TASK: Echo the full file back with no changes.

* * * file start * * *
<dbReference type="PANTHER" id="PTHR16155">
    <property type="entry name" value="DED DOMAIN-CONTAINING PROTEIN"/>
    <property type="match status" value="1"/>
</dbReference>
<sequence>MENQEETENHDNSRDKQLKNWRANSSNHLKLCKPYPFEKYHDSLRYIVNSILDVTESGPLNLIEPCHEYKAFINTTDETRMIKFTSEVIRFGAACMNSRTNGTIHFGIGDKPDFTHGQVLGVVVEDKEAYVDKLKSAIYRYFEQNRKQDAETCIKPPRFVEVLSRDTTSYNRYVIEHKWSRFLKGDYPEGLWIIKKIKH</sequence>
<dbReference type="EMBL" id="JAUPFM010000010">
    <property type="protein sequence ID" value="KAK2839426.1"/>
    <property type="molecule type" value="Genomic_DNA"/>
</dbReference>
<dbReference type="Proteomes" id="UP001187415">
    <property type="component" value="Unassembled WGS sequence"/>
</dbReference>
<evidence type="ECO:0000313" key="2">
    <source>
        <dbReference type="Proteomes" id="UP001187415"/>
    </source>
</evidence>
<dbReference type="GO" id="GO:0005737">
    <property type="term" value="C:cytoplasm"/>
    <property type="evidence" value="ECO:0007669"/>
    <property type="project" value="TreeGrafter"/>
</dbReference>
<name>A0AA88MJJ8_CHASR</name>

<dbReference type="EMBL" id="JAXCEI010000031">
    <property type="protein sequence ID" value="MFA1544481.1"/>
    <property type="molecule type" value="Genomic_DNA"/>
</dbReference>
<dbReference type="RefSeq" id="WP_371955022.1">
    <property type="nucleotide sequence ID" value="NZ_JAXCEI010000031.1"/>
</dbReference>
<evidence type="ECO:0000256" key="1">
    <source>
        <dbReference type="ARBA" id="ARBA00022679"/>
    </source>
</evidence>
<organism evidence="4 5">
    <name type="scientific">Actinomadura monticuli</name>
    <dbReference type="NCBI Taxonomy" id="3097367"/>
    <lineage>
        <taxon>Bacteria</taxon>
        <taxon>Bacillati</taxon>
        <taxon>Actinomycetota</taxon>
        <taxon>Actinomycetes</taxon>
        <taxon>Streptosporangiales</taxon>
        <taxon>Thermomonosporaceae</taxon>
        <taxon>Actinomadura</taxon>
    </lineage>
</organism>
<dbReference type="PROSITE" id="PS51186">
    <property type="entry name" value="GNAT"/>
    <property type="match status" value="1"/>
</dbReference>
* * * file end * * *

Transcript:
<dbReference type="PANTHER" id="PTHR16155">
    <property type="entry name" value="DED DOMAIN-CONTAINING PROTEIN"/>
    <property type="match status" value="1"/>
</dbReference>
<sequence>MENQEETENHDNSRDKQLKNWRANSSNHLKLCKPYPFEKYHDSLRYIVNSILDVTESGPLNLIEPCHEYKAFINTTDETRMIKFTSEVIRFGAACMNSRTNGTIHFGIGDKPDFTHGQVLGVVVEDKEAYVDKLKSAIYRYFEQNRKQDAETCIKPPRFVEVLSRDTTSYNRYVIEHKWSRFLKGDYPEGLWIIKKIKH</sequence>
<dbReference type="EMBL" id="JAUPFM010000010">
    <property type="protein sequence ID" value="KAK2839426.1"/>
    <property type="molecule type" value="Genomic_DNA"/>
</dbReference>
<dbReference type="Proteomes" id="UP001187415">
    <property type="component" value="Unassembled WGS sequence"/>
</dbReference>
<evidence type="ECO:0000313" key="2">
    <source>
        <dbReference type="Proteomes" id="UP001187415"/>
    </source>
</evidence>
<dbReference type="GO" id="GO:0005737">
    <property type="term" value="C:cytoplasm"/>
    <property type="evidence" value="ECO:0007669"/>
    <property type="project" value="TreeGrafter"/>
</dbReference>
<name>A0AA88MJJ8_CHASR</name>

<dbReference type="EMBL" id="JAXCEI010000031">
    <property type="protein sequence ID" value="MFA1544481.1"/>
    <property type="molecule type" value="Genomic_DNA"/>
</dbReference>
<dbReference type="RefSeq" id="WP_371955022.1">
    <property type="nucleotide sequence ID" value="NZ_JAXCEI010000031.1"/>
</dbReference>
<evidence type="ECO:0000256" key="1">
    <source>
        <dbReference type="ARBA" id="ARBA00022679"/>
    </source>
</evidence>
<organism evidence="4 5">
    <name type="scientific">Actinomadura monticuli</name>
    <dbReference type="NCBI Taxonomy" id="3097367"/>
    <lineage>
        <taxon>Bacteria</taxon>
        <taxon>Bacillati</taxon>
        <taxon>Actinomycetota</taxon>
        <taxon>Actinomycetes</taxon>
        <taxon>Streptosporangiales</taxon>
        <taxon>Thermomonosporaceae</taxon>
        <taxon>Actinomadura</taxon>
    </lineage>
</organism>
<dbReference type="PROSITE" id="PS51186">
    <property type="entry name" value="GNAT"/>
    <property type="match status" value="1"/>
</dbReference>